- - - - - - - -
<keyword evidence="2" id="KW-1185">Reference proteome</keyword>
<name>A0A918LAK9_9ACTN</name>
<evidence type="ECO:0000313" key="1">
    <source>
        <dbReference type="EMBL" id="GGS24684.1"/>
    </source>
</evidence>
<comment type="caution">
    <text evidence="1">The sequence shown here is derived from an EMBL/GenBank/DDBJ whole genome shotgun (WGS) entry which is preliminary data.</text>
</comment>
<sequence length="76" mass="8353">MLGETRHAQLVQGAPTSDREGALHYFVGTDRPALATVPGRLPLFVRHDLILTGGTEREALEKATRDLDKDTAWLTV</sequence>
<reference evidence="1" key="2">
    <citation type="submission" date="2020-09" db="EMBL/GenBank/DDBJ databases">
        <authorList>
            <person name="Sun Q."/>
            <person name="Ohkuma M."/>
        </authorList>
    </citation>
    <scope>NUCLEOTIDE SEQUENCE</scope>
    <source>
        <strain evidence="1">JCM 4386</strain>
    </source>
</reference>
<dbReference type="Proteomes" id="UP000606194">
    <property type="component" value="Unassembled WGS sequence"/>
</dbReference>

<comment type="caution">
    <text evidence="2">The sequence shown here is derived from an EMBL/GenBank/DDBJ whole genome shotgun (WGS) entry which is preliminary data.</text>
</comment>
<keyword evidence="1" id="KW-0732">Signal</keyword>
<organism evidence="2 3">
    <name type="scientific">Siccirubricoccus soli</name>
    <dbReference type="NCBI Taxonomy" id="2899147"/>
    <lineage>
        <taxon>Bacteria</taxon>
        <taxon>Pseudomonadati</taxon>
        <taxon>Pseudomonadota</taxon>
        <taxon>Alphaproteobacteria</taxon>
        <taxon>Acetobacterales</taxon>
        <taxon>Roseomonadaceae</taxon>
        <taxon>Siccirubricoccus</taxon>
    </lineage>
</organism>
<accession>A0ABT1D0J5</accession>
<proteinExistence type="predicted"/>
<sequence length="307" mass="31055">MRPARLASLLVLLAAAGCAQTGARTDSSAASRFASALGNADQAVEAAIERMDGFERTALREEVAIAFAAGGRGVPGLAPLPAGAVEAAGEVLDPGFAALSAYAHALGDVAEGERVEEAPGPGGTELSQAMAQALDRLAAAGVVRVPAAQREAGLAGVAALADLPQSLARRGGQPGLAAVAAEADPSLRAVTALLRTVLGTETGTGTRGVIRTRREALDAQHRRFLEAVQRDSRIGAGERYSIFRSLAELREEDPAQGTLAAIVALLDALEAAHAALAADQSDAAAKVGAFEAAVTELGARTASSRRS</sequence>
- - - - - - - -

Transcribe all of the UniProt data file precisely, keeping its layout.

<keyword evidence="2" id="KW-1185">Reference proteome</keyword>
<name>A0A918LAK9_9ACTN</name>
<evidence type="ECO:0000313" key="1">
    <source>
        <dbReference type="EMBL" id="GGS24684.1"/>
    </source>
</evidence>
<comment type="caution">
    <text evidence="1">The sequence shown here is derived from an EMBL/GenBank/DDBJ whole genome shotgun (WGS) entry which is preliminary data.</text>
</comment>
<sequence length="76" mass="8353">MLGETRHAQLVQGAPTSDREGALHYFVGTDRPALATVPGRLPLFVRHDLILTGGTEREALEKATRDLDKDTAWLTV</sequence>
<reference evidence="1" key="2">
    <citation type="submission" date="2020-09" db="EMBL/GenBank/DDBJ databases">
        <authorList>
            <person name="Sun Q."/>
            <person name="Ohkuma M."/>
        </authorList>
    </citation>
    <scope>NUCLEOTIDE SEQUENCE</scope>
    <source>
        <strain evidence="1">JCM 4386</strain>
    </source>
</reference>
<dbReference type="Proteomes" id="UP000606194">
    <property type="component" value="Unassembled WGS sequence"/>
</dbReference>

<comment type="caution">
    <text evidence="2">The sequence shown here is derived from an EMBL/GenBank/DDBJ whole genome shotgun (WGS) entry which is preliminary data.</text>
</comment>
<keyword evidence="1" id="KW-0732">Signal</keyword>
<organism evidence="2 3">
    <name type="scientific">Siccirubricoccus soli</name>
    <dbReference type="NCBI Taxonomy" id="2899147"/>
    <lineage>
        <taxon>Bacteria</taxon>
        <taxon>Pseudomonadati</taxon>
        <taxon>Pseudomonadota</taxon>
        <taxon>Alphaproteobacteria</taxon>
        <taxon>Acetobacterales</taxon>
        <taxon>Roseomonadaceae</taxon>
        <taxon>Siccirubricoccus</taxon>
    </lineage>
</organism>
<accession>A0ABT1D0J5</accession>
<proteinExistence type="predicted"/>
<sequence length="307" mass="31055">MRPARLASLLVLLAAAGCAQTGARTDSSAASRFASALGNADQAVEAAIERMDGFERTALREEVAIAFAAGGRGVPGLAPLPAGAVEAAGEVLDPGFAALSAYAHALGDVAEGERVEEAPGPGGTELSQAMAQALDRLAAAGVVRVPAAQREAGLAGVAALADLPQSLARRGGQPGLAAVAAEADPSLRAVTALLRTVLGTETGTGTRGVIRTRREALDAQHRRFLEAVQRDSRIGAGERYSIFRSLAELREEDPAQGTLAAIVALLDALEAAHAALAADQSDAAAKVGAFEAAVTELGARTASSRRS</sequence>